Due to its geographic location, the Philippines is one of the world’s most disaster prone countries, particularly vulnerable to tropical cyclones and floods, earthquakes, landslides and volcanic eruptions. These disasters can easily wipe-out years of hard-won development gains in the country. The U.S. Government through the United States Agency for International Development (USAID), is a committed supporter and partner of the Government of the Philippines in alleviating the suffering of people that have been affected by disasters; and in promoting approaches that reduce people’s vulnerability to hazardous events. The USAID humanitarian assistance approach focuses on providing rapid and appropriate emergency response to requests for assistance, as well as fostering self-sufficiency through disaster risk reduction (DRR).
USAID has been providing humanitarian assistance to the Philippines in response to natural and man-made disasters. The U.S. Government, through USAID has provided a total of PhP 2,117,350,000 (US$51.6 million) over the past five years to aid with the disaster response in the Philippines. The U.S. Government is helping the Philippines cope with the effects of calamities by improving mechanisms to effectively adapt and respond to natural disasters. This includes responses to Tropical Storm Ketsana (Ondoy) in 2009, Typhoon Megi (Juan) in 2010, Tropical Storm Washi (Sendong) in 2011, and Typhoon Bopha (Pablo) in 2012.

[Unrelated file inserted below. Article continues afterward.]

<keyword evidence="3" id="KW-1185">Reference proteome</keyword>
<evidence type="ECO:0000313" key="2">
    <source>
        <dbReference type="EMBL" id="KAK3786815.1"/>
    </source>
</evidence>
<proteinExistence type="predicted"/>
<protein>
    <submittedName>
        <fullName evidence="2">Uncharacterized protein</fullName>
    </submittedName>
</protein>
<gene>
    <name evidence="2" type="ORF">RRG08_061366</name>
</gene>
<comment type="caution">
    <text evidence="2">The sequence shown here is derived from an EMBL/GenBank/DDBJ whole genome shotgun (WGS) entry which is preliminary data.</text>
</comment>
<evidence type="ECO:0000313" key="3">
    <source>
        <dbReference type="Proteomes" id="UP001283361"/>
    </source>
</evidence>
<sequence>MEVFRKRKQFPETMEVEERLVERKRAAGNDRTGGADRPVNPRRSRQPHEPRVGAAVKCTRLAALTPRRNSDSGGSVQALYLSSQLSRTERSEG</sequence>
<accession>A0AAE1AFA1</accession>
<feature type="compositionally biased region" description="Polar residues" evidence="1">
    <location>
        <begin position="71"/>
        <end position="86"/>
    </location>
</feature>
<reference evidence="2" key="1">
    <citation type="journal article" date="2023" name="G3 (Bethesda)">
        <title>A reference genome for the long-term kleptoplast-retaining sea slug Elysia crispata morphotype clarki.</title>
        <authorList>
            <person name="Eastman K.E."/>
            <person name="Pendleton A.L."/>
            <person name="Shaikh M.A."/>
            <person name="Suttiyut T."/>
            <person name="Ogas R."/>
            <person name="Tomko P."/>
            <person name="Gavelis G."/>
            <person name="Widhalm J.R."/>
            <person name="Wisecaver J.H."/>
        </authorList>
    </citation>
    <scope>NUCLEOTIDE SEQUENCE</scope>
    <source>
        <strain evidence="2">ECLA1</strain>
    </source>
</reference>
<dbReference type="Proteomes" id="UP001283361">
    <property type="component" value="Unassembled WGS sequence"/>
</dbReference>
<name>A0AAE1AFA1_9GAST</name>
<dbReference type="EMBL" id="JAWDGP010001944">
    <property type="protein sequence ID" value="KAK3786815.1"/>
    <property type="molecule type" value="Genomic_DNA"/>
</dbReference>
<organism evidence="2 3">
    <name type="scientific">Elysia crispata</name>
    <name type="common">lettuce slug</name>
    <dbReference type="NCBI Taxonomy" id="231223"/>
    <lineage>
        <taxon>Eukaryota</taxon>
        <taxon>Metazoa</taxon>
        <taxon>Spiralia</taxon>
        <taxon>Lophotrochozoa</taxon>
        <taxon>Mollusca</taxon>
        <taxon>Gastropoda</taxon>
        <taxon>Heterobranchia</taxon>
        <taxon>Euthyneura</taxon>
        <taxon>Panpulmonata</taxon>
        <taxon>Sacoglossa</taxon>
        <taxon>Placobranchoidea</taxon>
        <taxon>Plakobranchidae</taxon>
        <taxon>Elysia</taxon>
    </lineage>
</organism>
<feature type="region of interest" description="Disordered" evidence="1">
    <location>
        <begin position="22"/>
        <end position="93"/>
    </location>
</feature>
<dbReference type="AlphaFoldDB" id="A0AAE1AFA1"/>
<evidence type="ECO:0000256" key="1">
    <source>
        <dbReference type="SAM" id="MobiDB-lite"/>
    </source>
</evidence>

On December 4, 2012, Typhoon Bopha made landfall in the southern Philippines island of Mindanao, bringing heavy rains and sustained winds of up to 175 kilometers per hour, as well as flooding and landslides, to areas along its path. The storm moved west-northwestward across the Philippines, primarily affecting Compostela Valley, Davao Oriental, and Negros Oriental provinces. The U.S. Government has provided a total of PhP 508,400,000 (US$12.4 million) to support the emergency assistance to individuals affected by Typhoon Pablo in the Philippines. This funding is helping address the humanitarian needs of typhoon-affected populations in Compostela Valley, Davao Oriental, and Negros Oriental provinces, and includes support for emergency shelter, logistics, and water, sanitation, and hygiene activities, as well as the provision of emergency relief commodities and rice.
USAID also implements a DRR program aimed at enhancing the capacity of the national and local government units in reducing disaster risks by managing the causal factors of disasters, as well as reducing exposures to hazards, lessening the vulnerability of people and property, and improving the level of preparedness for future adverse events. In partnership with the National Disaster Risk Reduction and Management Council (NDRRMC), USAID is providing assistance to increase the capacity of regional and provincial level DRR councils to adopt the Incident Command System as the structured disaster response approach. USAID provides local government units technical assistance to enable them to increase their capacity to prepare for and reduce the adverse impacts of disasters. USAID also works with the Department of Education and various schools in mainstreaming DRR into secondary education curriculum through teacher training and adoption of DRR teaching activities. In Fiscal Year 2012, USAID provided over PhP 168 million (US$4.9 million) for disaster risk reduction activities in the Philippines.
Last updated: May 10, 2013